Oh God. A rare and deadly illness linked to rats has infected three people in the Bronx, killing one. New York City health officials are investigating this cluster of leptospirosis — the name of this bacterial disease, which is spread through the urine of infected animals — which broke out over the past two months in a one-block radius in the Grand Concourse section of the Bronx, reports the New York Post.
According to the Department of Health, all three infected individuals were hospitalized with severe symptoms, including kidney and liver failure. The illness proved fatal in one individual, who has not been identified. The other two survived, and have since been released from care.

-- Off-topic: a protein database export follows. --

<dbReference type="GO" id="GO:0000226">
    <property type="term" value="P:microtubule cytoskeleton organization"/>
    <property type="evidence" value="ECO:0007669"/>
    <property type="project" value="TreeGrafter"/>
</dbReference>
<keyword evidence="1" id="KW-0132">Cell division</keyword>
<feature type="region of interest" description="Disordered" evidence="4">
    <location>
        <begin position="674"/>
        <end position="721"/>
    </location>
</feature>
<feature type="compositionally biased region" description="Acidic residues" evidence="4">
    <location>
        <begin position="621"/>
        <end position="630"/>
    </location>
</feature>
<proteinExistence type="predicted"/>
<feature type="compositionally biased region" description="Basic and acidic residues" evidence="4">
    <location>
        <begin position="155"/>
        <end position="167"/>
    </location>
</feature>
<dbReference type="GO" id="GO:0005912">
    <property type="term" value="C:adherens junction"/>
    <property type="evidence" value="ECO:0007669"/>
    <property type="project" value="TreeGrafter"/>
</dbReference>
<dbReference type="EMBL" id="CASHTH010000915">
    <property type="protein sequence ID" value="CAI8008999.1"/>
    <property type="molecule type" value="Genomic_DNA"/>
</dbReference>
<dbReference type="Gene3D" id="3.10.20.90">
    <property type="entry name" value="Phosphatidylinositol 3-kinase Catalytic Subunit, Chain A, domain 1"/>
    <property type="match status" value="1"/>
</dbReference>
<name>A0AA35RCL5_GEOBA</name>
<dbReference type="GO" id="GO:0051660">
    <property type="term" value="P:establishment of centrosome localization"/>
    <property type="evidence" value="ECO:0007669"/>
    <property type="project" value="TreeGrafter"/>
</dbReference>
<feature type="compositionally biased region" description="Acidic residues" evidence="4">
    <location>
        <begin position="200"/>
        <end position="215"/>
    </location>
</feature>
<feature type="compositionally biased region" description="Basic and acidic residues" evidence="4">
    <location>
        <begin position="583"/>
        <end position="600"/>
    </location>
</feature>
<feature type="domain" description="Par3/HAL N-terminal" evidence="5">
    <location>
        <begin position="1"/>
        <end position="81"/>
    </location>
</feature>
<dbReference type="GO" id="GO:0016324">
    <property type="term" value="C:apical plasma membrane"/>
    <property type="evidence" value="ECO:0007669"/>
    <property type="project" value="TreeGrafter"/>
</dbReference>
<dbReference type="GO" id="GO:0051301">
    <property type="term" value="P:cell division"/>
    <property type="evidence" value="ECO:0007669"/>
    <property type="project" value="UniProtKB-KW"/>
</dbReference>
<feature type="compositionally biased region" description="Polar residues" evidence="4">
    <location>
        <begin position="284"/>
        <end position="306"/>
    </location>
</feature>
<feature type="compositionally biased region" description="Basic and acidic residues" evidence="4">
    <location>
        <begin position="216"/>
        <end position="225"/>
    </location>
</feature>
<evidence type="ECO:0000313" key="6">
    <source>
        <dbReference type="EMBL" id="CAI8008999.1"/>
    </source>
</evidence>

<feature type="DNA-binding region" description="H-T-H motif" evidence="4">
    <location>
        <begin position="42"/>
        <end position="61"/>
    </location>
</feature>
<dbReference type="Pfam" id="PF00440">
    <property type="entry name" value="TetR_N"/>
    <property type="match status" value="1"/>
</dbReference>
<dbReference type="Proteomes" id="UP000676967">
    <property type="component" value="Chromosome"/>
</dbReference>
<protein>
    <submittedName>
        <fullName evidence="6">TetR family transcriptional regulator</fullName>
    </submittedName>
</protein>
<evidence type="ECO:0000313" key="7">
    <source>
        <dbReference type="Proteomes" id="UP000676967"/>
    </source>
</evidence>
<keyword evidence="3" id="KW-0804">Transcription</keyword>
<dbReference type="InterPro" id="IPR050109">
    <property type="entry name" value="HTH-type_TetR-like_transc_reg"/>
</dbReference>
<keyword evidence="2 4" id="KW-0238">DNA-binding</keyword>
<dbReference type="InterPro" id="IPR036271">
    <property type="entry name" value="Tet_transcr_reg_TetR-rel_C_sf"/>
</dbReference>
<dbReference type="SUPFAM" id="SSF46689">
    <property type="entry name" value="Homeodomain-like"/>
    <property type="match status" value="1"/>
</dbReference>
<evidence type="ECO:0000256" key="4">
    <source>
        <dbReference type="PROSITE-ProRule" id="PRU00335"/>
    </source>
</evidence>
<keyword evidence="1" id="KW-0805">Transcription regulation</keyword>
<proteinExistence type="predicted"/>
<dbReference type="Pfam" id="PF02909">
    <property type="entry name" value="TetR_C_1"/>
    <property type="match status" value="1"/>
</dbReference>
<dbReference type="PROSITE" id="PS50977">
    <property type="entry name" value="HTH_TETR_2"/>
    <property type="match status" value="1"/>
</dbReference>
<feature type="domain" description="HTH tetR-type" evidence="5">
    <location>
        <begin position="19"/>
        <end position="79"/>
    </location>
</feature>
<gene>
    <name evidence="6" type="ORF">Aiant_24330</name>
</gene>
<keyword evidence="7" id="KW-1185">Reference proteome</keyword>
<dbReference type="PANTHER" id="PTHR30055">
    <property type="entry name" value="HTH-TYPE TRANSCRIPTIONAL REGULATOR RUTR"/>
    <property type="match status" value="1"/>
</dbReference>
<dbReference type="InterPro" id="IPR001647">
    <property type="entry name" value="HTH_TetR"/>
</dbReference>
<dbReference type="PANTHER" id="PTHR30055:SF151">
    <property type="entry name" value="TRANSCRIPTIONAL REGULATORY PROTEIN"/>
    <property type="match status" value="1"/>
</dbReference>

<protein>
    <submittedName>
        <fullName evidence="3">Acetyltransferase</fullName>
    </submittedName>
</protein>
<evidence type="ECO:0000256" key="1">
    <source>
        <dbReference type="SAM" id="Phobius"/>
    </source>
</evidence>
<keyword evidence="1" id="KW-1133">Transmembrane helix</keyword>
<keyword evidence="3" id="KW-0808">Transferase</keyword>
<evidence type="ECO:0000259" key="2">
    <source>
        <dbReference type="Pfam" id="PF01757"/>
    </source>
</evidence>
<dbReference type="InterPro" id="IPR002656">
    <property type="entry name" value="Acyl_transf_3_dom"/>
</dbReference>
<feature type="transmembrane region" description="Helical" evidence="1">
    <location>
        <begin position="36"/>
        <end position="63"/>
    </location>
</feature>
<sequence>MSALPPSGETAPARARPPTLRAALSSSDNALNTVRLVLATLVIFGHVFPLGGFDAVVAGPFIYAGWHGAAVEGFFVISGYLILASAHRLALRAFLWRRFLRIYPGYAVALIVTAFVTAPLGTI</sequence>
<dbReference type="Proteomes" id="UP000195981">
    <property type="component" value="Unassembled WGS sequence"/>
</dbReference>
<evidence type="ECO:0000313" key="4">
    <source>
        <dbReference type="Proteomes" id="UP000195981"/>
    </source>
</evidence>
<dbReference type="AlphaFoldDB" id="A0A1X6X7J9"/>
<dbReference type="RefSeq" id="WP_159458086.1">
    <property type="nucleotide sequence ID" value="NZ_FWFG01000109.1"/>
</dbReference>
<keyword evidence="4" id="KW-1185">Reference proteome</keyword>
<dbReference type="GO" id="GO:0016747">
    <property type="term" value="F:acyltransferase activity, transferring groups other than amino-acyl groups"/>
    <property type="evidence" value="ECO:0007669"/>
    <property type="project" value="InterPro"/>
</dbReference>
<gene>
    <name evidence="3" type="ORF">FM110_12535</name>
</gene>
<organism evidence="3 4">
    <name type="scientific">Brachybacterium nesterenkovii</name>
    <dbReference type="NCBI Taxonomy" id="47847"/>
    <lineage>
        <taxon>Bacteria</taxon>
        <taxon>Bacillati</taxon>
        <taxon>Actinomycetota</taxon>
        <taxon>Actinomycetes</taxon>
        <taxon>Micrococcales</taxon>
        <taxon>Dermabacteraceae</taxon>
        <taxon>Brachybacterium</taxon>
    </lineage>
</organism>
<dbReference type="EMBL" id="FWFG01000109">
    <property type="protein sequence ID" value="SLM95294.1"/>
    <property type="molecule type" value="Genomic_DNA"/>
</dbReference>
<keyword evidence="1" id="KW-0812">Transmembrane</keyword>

Leptospirosis is not totally unheard of in New York City — in the past decade, from 2006 to 2016, the city recorded 26 cases across five boroughs. But the clustering is unusual — and the last time a mini-outbreak occurred was in 2009, among city dogs. The bacteria that cause the disease are found in other animals, but this being a city of rodents, they’re the likely culprit behind these infections. The illness is very rarely passed between humans, and people often catch it when the infected rat pee gets into water or soil, where the bacteria can survive for up to months.
The New York Times says officials are working now to reduce the rat population in the Bronx neighborhood, and to educate residents on the symptoms — which resemble those of every other disease such as vomit, diarrhea, fever, chills, and muscle aches. Leptospirosis is treatable with antibiotics, and the severity of the recent Bronx infections is also uncommon. Health officials recommend, among other common-sense hygiene tips, “avoiding contact with rats or places where rats have urinated,” so really sorry if you just read this on the subway.